TL;DR

I’ve been building a compiler for a toy language, it’s fun and surprisingly simple.

Compiler Series

Over the last couple of years I’ve been keeping an eye on Starbase, an in-development game about designing and building spaceships. In particular I’ve been a member of CYLON a server dedicated to exploring the in game programming language “Yolol”. Developing tools for Yolol has been a fun platform for me to explore the world of parsers, optimisers, type checkers and compilers. In this series I’m going to explain how I built a complete Yolol->CIL compiler which runs code about 100x faster than a basic interpreter.

You may wonder: “Why should I read this if I don’t care about Yolol/Starbase”? The point of this series isn’t really Yolol - instead it’s an overview of how to compile a fairly simple (although not trivial) language to CIL so that it runs really fast. Hopefully these techniques could be applied to more useful domain specific languages to vastly speed up certain programs.

An Overview Of Yolol

Although Yolol is not the main focus of this series I’m going to start by explaining the basics of the language, just to establish a basic understanding of things.

A Yolol program is limited to 20 lines with just 70 characters per line. A line is executed every 0.2 seconds. Any errors in a line (e.g. divide by zero) simply cause execution to fall through to the next line, this means that the layout of code on lines and correct handling of error is critically important to the semantics of the program! Many commonly used tricks in Yolol programs are based around deliberately triggering errors to break out of a tight single-line loop.

i=10                            // Setup loop counter
/* do work */ x/=i-- goto 2     // Keep executing line two until div zero error
                                // Fallthrough to here when loop is complete

A line of Yolol code consists of a list of statements separated by spaces. A statement can be:

  • goto line (e.g. goto 7
  • assign (e.g. field=value)
  • op assign (e.g. field+=value)
  • modify (e.g. field++)
  • if (e.g. if a then statements else statements end)
if x then i=10 else i=5 end i*=2 x/=y goto3     // You can use as many statements
d=c-- x/=i-- goto2                              // as you like as long as they
o=d goto1                                       // fit into 70 characters.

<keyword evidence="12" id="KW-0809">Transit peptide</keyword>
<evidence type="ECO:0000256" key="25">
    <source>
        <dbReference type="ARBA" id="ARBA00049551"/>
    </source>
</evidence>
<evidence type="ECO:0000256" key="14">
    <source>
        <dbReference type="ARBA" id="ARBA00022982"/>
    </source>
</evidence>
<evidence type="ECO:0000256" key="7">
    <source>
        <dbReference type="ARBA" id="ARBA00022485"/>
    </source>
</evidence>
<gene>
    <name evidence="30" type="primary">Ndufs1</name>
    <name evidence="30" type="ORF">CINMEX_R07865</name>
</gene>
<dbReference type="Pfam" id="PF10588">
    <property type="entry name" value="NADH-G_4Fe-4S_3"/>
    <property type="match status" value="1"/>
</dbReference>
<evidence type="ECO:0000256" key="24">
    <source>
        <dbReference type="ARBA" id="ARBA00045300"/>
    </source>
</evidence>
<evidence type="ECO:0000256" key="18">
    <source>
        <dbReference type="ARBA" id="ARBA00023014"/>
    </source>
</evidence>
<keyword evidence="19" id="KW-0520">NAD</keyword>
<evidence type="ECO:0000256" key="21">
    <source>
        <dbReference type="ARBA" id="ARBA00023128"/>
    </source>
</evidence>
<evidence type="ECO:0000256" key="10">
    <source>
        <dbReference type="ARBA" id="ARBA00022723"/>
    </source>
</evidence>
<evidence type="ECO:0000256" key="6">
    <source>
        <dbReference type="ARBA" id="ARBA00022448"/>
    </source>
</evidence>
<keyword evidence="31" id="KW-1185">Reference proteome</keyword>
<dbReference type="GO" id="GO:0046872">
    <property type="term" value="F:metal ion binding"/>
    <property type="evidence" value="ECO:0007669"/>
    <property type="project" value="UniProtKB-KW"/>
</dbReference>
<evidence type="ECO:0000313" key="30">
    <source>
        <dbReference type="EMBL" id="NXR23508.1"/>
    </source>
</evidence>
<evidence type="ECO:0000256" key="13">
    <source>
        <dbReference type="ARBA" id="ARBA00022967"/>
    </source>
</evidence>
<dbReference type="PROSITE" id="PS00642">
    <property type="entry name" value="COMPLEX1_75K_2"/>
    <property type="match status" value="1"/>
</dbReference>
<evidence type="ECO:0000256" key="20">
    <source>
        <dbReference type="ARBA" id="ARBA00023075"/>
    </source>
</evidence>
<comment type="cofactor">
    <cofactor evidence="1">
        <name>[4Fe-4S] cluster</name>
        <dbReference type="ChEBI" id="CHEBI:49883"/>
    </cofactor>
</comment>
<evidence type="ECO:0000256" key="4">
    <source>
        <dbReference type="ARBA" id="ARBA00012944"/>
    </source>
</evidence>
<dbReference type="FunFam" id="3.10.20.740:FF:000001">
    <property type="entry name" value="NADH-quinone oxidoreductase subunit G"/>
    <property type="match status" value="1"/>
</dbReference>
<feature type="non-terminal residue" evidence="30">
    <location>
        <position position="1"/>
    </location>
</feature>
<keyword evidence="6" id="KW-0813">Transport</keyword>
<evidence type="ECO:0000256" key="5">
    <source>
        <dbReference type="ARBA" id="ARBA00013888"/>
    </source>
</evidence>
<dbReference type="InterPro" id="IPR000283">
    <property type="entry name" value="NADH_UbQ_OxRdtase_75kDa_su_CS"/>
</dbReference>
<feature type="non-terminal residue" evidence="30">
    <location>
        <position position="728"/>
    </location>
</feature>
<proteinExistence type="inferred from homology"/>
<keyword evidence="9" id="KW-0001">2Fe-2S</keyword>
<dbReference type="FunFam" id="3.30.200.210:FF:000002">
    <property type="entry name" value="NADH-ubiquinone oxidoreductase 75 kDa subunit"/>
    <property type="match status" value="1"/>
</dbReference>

Yolol expressions are fairly basic. All of the basic mathematical operators are available (e.g. add/divide etc) as well as some comparison operators (e.g. greater than/equal to etc). There are also some “keyword” operators which take a single value and return a single value (e.g. sin x).

i=10
x=i*sin(12-7) y=x>i

Yolol only has two types: Number and String. Numbers are 64 bit with a fixed precision of just 3 decimal places! Strings are slightly odd - they can be manipulated with many (not all) of the normal mathematical operators. Combining strings and numbers results in the number being converted into a string before the operation happens.

Since Yolol has no indirect addressing at all (no arrays or pointers) strings contain some of the most powerful operations available in the language! Decrementing a string removes the last character and returns the rest of the string. Subtracting a string from another string removes the last instance of the second string from the first.

str="Hello" x=str--                             // x=="Hello", str=="Hello"
left="Hello, World" right="o" sub=left-right    // sub=="Hello, Wrld

All comparison operators simply return 1 for true and 0 for false. When evaluating if a value is “true” (e.g. in an if statement) the number 0 is false and all other values are considered true.

if 0 then this_will_not_happen=1 end
if "hello" then this_will_happen=1 end
if "0" then so_will_this=1 end
x = not "Hello, World"                  // x==0

Simple, But Not Trivial

As you can see Yolol is a fairly simple language with some interesting features. It’s simple enough that I can write all of the tools necessary to work with it, but it’s just complex enough that writing a those tools and optimising them is a fun challenge.

If you’re interested in learning more about the language a member of the community has written an excellent guide to getting started. After that, join CYLON and say hi!



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